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Google Privacy Policy Will Track Users Across All Products

By - Source: Google | B 18 comments

Google this week announced changes to its privacy policy and plans to consolidate users' information from across all products.

Google this week announced changes to its privacy policy that will see the company track and consolidate user information across all Google services. This means that what you do on YouTube, for example, could be used to offer you targeted ads with other Google services. Though it might be advantageous to have Google inform you you're going to be late for that Google Calendar appointment based on your location and the level of traffic in that area, it's not hard to see how this information might make people uneasy. That said, Google insists that it will provide a better user-experience for those with Google accounts.

"Our new Privacy Policy makes clear that, if you’re signed in, we may combine information you've provided from one service with information from other services," Google said in a statement. "In short, we’ll treat you as a single user across all our products, which will mean a simpler, more intuitive Google experience."

These changes are only possible because of Google's decision to get consolidate over 60 of its individual policies into a main privacy policy. Before the change, Google had more than 70 privacy documents covering its different products.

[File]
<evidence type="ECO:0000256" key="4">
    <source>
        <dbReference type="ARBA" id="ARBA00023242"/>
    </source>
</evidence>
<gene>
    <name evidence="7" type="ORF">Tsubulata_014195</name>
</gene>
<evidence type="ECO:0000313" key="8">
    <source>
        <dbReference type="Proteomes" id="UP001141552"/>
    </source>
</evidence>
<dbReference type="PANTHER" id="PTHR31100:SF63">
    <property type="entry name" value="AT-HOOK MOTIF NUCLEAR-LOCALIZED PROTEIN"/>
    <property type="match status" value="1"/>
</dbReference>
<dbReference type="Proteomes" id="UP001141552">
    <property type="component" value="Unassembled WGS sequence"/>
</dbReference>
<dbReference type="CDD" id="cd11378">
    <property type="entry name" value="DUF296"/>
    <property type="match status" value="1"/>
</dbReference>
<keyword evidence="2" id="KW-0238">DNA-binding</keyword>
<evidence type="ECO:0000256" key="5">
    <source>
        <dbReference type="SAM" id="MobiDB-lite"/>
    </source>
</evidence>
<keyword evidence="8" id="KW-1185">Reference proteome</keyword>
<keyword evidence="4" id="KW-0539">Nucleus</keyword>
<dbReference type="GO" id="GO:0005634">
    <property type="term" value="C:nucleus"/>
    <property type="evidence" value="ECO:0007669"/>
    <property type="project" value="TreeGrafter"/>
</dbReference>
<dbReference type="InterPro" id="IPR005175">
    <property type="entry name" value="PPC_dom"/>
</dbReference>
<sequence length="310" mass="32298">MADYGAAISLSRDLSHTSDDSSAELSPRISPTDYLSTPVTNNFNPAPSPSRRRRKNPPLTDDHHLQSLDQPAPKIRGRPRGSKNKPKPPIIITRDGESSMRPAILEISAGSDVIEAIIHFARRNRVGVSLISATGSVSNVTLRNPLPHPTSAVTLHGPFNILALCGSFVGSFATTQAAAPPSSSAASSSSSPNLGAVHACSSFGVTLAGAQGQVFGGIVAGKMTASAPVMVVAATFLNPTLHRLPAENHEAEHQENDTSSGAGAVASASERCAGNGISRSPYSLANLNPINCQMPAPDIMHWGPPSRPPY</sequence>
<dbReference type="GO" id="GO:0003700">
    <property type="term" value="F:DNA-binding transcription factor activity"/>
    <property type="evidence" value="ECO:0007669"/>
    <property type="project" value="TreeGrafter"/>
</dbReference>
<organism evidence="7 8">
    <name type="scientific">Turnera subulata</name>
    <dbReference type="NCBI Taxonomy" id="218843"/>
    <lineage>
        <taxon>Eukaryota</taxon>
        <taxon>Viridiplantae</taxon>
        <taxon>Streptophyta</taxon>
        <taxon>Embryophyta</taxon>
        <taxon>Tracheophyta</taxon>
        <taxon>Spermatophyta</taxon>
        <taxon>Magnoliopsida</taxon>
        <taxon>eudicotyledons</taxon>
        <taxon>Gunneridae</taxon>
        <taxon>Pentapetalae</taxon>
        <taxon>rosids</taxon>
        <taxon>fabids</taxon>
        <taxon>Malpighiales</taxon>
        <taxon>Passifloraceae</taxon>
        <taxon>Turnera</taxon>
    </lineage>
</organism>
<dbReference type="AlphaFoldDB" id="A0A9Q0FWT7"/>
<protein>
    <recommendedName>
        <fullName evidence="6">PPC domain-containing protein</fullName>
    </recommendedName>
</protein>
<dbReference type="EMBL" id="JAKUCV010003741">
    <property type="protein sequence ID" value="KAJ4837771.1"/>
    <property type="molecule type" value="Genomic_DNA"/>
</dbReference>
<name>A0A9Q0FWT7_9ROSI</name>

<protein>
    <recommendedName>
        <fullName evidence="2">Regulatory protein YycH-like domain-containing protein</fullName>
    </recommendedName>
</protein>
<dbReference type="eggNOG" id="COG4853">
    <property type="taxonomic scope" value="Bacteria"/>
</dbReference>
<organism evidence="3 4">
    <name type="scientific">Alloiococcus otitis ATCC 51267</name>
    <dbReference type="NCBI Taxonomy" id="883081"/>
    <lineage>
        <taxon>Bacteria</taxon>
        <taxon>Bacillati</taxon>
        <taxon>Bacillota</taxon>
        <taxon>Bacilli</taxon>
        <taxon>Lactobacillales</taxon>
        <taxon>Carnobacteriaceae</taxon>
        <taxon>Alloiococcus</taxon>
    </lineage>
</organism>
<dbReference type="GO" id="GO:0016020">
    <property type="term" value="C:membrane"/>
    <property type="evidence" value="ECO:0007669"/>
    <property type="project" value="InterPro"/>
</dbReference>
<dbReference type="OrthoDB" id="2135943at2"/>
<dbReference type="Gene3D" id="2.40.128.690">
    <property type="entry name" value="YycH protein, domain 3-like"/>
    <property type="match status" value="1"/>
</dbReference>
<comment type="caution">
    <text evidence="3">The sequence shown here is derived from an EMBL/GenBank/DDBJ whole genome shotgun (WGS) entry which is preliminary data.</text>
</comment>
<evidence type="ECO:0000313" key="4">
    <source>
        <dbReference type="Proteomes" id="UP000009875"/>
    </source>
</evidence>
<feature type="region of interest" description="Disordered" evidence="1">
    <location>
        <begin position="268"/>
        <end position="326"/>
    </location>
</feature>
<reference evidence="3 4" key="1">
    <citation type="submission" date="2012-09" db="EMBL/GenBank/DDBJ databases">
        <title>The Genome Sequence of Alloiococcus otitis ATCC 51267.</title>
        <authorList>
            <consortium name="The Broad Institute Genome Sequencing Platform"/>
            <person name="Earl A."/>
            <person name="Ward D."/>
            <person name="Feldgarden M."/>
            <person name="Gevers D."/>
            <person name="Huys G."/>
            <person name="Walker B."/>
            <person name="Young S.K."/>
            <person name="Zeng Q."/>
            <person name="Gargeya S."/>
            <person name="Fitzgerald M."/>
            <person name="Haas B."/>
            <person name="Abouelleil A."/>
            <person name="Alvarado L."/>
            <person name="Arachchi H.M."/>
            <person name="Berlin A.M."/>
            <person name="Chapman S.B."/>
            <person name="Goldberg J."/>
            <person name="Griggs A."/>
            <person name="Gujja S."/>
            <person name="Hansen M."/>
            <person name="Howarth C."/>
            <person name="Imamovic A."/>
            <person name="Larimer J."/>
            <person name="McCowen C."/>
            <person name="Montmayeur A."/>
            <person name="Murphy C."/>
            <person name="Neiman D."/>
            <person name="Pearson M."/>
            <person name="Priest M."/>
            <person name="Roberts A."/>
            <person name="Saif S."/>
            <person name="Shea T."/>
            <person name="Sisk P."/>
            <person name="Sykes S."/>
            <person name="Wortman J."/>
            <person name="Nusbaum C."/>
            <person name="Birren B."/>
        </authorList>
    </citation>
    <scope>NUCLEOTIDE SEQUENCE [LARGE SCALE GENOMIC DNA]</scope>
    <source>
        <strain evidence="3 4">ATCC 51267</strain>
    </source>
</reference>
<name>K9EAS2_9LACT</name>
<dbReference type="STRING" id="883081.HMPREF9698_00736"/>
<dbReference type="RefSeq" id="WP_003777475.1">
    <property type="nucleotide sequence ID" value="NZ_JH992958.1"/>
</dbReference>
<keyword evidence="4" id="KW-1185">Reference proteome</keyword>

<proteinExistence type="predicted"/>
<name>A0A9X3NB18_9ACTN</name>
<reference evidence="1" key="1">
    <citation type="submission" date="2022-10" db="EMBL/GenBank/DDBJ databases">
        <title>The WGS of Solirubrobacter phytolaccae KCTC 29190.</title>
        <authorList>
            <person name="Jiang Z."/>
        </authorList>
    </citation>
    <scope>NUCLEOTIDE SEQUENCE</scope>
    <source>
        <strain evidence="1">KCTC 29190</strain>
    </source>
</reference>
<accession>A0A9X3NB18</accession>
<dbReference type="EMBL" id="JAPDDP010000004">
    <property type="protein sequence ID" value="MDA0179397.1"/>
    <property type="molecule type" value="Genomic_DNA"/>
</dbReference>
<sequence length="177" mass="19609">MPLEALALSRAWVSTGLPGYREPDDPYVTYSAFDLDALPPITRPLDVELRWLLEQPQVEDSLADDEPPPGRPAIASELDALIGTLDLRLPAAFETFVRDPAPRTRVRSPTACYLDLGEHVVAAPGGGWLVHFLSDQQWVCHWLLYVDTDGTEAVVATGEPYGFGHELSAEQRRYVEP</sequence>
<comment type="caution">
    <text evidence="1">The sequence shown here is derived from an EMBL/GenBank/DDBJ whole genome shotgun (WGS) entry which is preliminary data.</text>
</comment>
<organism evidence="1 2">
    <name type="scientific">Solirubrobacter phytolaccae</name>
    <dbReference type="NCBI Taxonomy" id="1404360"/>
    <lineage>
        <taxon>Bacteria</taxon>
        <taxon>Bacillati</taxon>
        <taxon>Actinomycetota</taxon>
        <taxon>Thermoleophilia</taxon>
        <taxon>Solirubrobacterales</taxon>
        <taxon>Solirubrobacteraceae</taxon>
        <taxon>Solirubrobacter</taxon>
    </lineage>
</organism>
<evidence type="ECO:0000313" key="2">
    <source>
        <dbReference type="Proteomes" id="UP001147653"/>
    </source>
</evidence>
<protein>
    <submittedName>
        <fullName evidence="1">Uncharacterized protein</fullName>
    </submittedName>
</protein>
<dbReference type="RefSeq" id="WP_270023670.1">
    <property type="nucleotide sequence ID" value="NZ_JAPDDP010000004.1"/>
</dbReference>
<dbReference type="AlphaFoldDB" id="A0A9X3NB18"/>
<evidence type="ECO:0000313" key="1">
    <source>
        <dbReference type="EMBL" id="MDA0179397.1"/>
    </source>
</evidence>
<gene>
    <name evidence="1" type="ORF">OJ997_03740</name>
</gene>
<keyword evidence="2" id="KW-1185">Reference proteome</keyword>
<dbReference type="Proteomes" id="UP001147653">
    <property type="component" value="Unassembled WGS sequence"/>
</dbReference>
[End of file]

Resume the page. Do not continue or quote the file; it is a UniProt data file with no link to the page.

Yesterday's announcement also included a few words on what Google isn't changing. The company said its commitment to "data liberation" remains unchanged," so users that wish to take their information elsewhere can do so, and assured users that their information wouldn't be shared with third parties without their permission save for exceptional circumstances, such as a court order.

"We try hard to be transparent about the information we collect, and to give you meaningful choices about how it is used—for example our Ads Preferences Manager enables you to edit the interest categories we advertise against or turn off certain Google ads altogether," the company said, before highlighting Google+'s Circles as an example of how Google builds privacy into its products from the beginning.